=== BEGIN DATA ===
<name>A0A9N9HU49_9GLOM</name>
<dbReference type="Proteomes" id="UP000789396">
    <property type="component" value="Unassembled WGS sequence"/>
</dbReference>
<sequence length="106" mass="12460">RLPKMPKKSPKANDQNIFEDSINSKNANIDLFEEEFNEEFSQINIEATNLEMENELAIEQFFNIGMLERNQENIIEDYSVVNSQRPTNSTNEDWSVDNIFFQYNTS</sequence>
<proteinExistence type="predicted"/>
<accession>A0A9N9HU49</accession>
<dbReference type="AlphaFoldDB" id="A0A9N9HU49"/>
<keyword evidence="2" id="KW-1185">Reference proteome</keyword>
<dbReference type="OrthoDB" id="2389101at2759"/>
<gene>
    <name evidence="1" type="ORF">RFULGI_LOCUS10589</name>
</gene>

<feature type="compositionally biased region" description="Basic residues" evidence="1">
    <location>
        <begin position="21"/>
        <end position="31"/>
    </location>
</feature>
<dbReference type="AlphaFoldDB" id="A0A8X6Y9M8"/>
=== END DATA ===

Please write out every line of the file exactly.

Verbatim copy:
<name>A0A9N9HU49_9GLOM</name>
<dbReference type="Proteomes" id="UP000789396">
    <property type="component" value="Unassembled WGS sequence"/>
</dbReference>
<sequence length="106" mass="12460">RLPKMPKKSPKANDQNIFEDSINSKNANIDLFEEEFNEEFSQINIEATNLEMENELAIEQFFNIGMLERNQENIIEDYSVVNSQRPTNSTNEDWSVDNIFFQYNTS</sequence>
<proteinExistence type="predicted"/>
<accession>A0A9N9HU49</accession>
<dbReference type="AlphaFoldDB" id="A0A9N9HU49"/>
<keyword evidence="2" id="KW-1185">Reference proteome</keyword>
<dbReference type="OrthoDB" id="2389101at2759"/>
<gene>
    <name evidence="1" type="ORF">RFULGI_LOCUS10589</name>
</gene>

<feature type="compositionally biased region" description="Basic residues" evidence="1">
    <location>
        <begin position="21"/>
        <end position="31"/>
    </location>
</feature>
<dbReference type="AlphaFoldDB" id="A0A8X6Y9M8"/>